Regency Era

Winter of 1813-1814: The Great London Fog and Frost

During the winter of 1813-1814, a thick fog rolled into London. It was followed by a terrible frost and one of the coldest periods on record occurred from January to March. One newspaper reported it was “the heaviest mist and thickest fog ever remembered … [which] produced the thickest and most beautiful hoar frost that…

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What Constitutes a Regency Betrothal

During Regency times, people generally married for love. Arranged marriages usually did not occur unless you were royalty. Apparently, however, sometimes Regency people found to their surprise they were engaged. This happened because of mistakes or misunderstanding, but such mistakes or misunderstandings could be devastating or even ruinous to an innocent party. One nineteenth-century monthly…

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Fishermen Superstitions

Similar to other people, fishermen had superstitious beliefs and believed certain things caused good or back luck. For instance, fishermen superstitions resulted in seafarers’s claiming a newborn’s caul would secure its wearer from drowning. There was also a belief that breaking up an old boat would bring bad luck and that those engaged in such…

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Work Horses in the Regency Era

Horses were an important part of earning a living during the Regency Era. One way horses helped out was hauling loads in and around cities, and they were also a vital necessity on farms because agriculture was still one of the main ways Regency people earned livings. Moreover, Regency people used different horses depending on…

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Regency Female Prisoners at Newgate

The living standards for rural women in England and Wales appears to have become worse as the Industrial Revolution progressed. Moreover, it affected younger and younger rural women. This may have been one reason why one 1960s study shows that in 1795, the average age of a woman incarcerated was 36.94. By 1809, the average…

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Fifteen Things a Good Georgian Coachman Would Not Do

Coachmen were the people entrusted with the management of a person’s carriage and horses. It was important they be reliable, honest, and wise, as a traveler’s safety depended on these traits. For instance, when traveling in a coach, loose nuts and bolts occurred frequently. “A Careful Coachman” was said to be the person willing to…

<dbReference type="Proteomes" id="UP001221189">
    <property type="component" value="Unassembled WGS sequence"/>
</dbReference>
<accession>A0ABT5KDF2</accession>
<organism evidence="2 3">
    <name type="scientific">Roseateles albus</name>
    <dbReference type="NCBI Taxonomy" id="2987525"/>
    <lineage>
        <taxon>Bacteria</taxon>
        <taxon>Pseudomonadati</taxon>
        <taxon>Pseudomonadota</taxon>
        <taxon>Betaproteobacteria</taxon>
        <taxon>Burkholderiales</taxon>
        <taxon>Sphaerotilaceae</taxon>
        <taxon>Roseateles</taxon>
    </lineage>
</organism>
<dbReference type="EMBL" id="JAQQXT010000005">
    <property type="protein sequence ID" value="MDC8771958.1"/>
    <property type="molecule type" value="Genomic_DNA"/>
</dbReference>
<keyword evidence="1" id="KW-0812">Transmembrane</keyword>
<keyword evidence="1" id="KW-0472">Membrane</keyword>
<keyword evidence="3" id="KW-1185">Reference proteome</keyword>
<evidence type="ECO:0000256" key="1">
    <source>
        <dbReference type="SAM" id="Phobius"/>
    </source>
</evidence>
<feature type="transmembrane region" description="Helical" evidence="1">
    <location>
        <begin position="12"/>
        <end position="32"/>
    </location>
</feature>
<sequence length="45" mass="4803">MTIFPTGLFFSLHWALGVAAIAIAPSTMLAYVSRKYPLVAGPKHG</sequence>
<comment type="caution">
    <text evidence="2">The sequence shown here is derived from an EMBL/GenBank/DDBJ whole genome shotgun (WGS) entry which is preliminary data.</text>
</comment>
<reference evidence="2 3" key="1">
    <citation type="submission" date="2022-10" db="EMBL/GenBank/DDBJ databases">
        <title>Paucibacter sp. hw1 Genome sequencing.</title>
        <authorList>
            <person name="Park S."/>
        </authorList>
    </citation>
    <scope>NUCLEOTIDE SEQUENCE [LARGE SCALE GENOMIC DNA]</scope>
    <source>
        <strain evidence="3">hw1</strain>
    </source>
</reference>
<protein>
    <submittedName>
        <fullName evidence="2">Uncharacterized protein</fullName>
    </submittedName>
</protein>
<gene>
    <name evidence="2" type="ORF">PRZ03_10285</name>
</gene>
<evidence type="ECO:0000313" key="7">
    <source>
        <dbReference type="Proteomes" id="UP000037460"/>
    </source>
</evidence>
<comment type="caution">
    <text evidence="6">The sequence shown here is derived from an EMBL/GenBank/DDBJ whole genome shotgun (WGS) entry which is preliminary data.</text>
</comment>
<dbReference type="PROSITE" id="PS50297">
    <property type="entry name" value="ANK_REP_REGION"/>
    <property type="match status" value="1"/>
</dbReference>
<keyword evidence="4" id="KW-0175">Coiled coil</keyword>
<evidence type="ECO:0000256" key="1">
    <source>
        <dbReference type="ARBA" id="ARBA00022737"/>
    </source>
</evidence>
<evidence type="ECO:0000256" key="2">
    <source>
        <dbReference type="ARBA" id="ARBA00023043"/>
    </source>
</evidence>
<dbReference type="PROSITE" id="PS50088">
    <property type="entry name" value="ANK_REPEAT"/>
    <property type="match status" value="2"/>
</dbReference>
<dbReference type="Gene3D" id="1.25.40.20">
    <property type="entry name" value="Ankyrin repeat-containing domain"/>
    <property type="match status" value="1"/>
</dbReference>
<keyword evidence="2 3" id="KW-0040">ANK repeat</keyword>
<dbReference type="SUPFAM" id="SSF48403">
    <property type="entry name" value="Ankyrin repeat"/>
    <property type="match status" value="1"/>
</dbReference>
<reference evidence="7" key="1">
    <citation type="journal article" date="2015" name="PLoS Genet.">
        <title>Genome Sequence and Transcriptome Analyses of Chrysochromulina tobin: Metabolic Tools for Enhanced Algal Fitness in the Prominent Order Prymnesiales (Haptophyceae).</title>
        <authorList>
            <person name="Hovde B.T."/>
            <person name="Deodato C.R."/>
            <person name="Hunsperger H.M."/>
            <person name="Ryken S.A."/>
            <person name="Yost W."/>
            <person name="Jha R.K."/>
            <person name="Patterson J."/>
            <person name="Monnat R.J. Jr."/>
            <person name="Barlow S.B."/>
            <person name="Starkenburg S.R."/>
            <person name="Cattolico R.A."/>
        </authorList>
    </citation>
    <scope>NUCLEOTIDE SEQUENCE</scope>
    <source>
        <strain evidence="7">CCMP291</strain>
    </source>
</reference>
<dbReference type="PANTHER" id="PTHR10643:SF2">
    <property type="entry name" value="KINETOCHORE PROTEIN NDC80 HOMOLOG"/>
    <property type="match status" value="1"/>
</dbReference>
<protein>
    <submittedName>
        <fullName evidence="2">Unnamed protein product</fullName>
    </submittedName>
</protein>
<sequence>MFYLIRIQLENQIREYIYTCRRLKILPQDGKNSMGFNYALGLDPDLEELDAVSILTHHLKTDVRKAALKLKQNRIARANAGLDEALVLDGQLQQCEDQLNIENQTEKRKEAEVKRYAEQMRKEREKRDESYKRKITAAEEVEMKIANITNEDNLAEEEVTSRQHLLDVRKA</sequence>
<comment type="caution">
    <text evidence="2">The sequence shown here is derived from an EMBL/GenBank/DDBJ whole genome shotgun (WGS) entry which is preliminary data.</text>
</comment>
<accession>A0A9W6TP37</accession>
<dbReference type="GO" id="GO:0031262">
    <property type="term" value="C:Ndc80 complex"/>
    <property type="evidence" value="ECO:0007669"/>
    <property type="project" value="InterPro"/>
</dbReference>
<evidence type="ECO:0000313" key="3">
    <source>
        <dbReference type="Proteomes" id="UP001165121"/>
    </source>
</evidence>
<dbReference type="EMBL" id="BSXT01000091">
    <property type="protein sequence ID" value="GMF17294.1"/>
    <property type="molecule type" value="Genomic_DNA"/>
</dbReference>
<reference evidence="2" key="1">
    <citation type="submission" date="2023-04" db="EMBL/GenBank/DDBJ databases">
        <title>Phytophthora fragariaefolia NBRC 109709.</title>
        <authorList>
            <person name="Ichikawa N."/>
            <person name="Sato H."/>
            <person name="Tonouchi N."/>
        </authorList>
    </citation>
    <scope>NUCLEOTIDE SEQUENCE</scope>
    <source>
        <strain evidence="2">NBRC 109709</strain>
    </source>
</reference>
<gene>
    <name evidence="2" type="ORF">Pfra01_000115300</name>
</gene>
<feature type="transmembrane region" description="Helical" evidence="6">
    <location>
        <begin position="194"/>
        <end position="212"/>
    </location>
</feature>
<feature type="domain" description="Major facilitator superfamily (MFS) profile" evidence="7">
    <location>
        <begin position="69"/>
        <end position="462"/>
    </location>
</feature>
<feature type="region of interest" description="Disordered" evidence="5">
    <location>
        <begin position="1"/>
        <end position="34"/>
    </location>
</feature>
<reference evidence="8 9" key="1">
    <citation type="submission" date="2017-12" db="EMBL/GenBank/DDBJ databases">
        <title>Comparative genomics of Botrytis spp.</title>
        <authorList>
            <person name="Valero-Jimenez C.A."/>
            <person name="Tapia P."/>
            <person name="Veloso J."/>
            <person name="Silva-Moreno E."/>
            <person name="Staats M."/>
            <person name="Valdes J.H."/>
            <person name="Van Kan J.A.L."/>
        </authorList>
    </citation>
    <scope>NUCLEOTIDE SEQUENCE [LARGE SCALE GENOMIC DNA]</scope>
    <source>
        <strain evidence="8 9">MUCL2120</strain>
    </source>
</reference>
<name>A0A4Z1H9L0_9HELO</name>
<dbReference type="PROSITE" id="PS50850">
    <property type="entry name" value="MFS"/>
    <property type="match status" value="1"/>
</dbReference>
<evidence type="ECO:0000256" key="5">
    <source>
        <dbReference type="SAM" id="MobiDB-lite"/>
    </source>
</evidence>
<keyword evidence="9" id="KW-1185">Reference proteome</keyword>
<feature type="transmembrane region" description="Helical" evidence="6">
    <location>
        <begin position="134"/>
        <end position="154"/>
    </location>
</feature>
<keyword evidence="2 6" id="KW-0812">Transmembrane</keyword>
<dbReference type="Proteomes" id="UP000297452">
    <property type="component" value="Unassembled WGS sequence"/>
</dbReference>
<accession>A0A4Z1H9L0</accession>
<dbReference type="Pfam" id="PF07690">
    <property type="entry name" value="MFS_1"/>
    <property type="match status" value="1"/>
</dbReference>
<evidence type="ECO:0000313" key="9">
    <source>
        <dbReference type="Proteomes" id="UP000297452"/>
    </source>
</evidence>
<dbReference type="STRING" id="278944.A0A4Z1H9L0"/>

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What are Stables and Other Similar Associated Buildings?

By the 1800s, in the city, most houses were devoid of stables, whereas most country homes were equipped with one. Stables offered lodging for horses, protected them from the elements, and provided them with a ready food and water supply. Stables could also be detached or attached to a house depending on an owner’s preference,…

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What are Servant Bedrooms?

Besides the upper and under servant offices used by domestic staff to accomplish their jobs, there were special sleeping quarters allotted to servants. Such sleeping quarters consisted of Under-servant and Upper-servant Bedrooms and Stranger-servant Bedrooms. Under-servant Bedrooms: Male and female domestics had separate quarters for sleeping. Female domestics were usually provided with bedrooms either in…

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What are Wash-houses and Laundry-Related Rooms?

Because eighteenth and nineteenth century houses generated lots of laundry, laundry facilities were an important part of any home. Sometimes laundry facilities were completely separate from a house and located near the Stables, but it was a chore to move the entire laundry of household to an area far from the house. One reason laundry…

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